BANK of Ireland and AIB both saw their shares plunge yesterday despite analysts saying there are a number of positives from having the Government as a stakeholder.
Bank of Ireland shares closed down almost 6% to €1.11 while AIB also fell 6.3% to €1.01.
Merrion Stockbrokers said although the increased state ownership in Bank of Ireland can be seen as negative there are also a number of positive outcomes.
The Government took a 16% stake in Bank of Ireland on Monday through the National Pensions Reserve Fund (NPRF).
Merrion said the Government as a new major shareholder with a strong vested interest in a successful rights issue should support recapitalisation.
As recapitalisation occurs, recognition of the franchise value of BoI should drive attractive near term returns, said analyst Sebastian Orsi.
Merrion said by increasing the market capitalisation of the bank the share issue will reduce underwriting risk for a potential rights issue.
“The creation of a major common shareholder increases the alignment of the Government’s interest with private shareholders. We believe the NPRF will support a potential rights issue, if only to ensure a successful outcome,” said Mr Orsi.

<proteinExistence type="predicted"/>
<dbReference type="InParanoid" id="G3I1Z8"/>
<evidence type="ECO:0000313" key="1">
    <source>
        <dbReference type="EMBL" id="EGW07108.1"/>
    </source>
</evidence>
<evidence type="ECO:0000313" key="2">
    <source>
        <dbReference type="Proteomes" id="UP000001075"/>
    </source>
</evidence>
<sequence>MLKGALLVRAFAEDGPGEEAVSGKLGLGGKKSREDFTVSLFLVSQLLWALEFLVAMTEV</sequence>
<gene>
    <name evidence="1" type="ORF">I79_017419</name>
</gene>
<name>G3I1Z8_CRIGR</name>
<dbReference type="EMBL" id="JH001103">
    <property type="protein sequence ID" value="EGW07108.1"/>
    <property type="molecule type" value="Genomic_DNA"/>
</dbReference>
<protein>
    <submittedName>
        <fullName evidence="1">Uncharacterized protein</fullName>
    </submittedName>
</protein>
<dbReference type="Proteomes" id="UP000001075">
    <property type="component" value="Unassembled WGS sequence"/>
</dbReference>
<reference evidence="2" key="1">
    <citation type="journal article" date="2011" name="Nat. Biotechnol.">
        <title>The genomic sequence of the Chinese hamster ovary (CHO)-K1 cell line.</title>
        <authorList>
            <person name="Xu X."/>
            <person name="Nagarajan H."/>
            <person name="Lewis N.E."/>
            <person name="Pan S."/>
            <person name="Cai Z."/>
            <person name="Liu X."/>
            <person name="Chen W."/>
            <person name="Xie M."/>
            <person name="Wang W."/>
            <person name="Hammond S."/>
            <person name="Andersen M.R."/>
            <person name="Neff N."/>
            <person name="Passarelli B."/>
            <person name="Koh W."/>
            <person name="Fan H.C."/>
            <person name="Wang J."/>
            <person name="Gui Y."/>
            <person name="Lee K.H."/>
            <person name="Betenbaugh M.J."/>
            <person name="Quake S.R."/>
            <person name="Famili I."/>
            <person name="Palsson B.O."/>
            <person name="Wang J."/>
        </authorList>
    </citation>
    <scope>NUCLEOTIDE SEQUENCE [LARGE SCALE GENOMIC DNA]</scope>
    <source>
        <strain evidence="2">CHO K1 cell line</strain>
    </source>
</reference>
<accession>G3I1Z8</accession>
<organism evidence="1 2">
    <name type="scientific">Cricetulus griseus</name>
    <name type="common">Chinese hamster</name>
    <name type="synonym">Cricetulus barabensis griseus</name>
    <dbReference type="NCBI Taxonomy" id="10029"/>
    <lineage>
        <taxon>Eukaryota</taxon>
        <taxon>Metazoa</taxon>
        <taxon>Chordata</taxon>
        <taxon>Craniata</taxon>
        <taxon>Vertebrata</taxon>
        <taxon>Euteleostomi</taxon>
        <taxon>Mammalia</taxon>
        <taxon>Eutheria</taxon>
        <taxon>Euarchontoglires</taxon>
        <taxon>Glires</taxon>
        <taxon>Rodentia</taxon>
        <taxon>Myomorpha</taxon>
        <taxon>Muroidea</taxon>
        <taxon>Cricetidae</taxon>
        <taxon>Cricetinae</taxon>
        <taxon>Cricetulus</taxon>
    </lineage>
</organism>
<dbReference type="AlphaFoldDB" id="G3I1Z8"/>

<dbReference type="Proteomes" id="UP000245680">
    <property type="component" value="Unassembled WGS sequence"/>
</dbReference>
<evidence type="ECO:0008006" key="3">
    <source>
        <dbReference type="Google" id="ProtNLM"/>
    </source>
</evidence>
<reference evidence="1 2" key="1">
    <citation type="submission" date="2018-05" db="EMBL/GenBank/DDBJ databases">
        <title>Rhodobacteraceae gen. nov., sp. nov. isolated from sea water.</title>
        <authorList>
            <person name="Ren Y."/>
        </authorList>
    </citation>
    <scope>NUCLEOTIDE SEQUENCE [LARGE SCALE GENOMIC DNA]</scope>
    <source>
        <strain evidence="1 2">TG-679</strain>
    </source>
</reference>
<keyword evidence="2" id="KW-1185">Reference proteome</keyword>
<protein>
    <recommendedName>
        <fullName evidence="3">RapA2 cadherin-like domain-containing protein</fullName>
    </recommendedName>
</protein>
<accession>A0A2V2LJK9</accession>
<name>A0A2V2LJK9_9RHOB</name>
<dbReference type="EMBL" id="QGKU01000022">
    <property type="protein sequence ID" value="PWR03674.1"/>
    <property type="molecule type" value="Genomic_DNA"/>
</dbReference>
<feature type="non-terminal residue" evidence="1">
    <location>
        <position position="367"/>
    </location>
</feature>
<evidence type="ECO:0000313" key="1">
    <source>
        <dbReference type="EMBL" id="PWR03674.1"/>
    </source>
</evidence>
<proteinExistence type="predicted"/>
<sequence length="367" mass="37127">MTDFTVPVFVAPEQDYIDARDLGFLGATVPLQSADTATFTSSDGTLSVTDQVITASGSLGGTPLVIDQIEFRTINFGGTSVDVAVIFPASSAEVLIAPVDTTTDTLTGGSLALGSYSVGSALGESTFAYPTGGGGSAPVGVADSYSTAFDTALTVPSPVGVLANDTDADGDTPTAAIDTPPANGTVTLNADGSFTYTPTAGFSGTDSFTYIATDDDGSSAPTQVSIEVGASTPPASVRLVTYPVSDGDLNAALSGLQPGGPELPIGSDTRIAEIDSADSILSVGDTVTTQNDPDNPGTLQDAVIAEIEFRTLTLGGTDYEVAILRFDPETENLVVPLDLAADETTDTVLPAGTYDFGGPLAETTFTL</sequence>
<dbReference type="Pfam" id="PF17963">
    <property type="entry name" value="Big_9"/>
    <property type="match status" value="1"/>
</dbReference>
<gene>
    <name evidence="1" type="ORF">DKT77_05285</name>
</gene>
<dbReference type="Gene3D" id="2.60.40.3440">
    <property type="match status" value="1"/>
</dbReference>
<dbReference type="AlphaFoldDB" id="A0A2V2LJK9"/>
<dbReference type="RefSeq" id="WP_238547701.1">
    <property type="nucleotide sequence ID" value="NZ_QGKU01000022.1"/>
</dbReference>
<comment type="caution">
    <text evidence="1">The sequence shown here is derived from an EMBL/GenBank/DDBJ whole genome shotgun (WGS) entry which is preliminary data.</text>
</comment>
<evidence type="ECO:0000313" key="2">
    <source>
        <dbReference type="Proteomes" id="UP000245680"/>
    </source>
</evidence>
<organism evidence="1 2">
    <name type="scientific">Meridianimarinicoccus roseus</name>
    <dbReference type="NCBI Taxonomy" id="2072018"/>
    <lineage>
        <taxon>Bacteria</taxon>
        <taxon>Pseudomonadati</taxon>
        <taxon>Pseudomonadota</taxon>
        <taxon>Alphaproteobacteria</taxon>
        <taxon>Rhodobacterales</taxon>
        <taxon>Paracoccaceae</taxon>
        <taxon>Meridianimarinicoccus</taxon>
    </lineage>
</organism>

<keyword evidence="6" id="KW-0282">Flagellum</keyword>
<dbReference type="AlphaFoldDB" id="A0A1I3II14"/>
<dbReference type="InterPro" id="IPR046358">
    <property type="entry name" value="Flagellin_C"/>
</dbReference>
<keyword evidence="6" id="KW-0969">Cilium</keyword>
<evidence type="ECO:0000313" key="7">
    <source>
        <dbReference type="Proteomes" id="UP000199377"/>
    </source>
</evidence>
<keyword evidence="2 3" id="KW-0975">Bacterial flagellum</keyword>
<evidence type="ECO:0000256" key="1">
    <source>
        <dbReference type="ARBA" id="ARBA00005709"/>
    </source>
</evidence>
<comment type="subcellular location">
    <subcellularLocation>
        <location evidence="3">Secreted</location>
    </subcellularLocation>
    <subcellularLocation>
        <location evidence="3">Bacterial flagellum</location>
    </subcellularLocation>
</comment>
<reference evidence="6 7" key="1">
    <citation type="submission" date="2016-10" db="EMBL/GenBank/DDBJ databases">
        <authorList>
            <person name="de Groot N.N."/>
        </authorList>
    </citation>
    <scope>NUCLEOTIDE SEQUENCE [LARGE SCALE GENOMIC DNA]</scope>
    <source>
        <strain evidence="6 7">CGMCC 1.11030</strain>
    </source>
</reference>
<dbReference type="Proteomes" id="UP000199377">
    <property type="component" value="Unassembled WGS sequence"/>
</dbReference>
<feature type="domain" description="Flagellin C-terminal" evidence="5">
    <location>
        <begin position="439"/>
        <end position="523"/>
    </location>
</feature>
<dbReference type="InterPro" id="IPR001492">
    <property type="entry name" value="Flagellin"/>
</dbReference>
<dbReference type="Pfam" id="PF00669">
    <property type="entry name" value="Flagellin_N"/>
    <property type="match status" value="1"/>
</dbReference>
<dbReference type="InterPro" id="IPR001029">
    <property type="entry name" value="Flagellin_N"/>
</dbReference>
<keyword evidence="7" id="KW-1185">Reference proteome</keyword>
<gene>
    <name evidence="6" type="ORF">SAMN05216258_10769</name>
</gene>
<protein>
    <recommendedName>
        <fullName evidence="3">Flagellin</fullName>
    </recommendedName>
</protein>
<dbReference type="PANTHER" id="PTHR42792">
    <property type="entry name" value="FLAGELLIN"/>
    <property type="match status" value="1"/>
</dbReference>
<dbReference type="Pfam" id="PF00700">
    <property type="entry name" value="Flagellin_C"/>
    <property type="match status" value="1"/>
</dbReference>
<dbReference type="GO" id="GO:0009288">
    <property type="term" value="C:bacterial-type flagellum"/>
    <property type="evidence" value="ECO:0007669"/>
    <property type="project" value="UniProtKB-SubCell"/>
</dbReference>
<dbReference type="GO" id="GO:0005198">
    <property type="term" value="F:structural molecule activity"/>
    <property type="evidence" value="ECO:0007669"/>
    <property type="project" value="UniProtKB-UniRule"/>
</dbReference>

He said considerable risks remain to be addressed, in particular NAMA discounts and EC restructuring requirements.
“However, we remain of the view that the franchise value of BoI is attractive after including recapitalisation requirements,” he said.
Based on forecasts for normalised earnings, which still offer material leverage through margin expansion and cost reductions over time, Merrion sees share price appreciation potential of 60% on a two-year view to compensate investors for the risk.
“Recapitalisation of the bank, which we expect to occur through Q2 of this year, should act as a catalyst for the share price,” Mr Orsi added.
Meanwhile, Fitch Ratings warned that the September 2010 expiry of Irish Government guarantees for certain obligations of Irish banks may have a negative impact on certain bonds issued by the banks here.
The agency warned that the expiry would have a ratings impact on some structured finance (SF) transactions and covered bond programmes and no further actions are put in place.
However, Fitch has received feedback from covered bond issuers that they plan to take mitigating action prior to the expiry of the guarantee and expects similar action to be taken for SF transactions.
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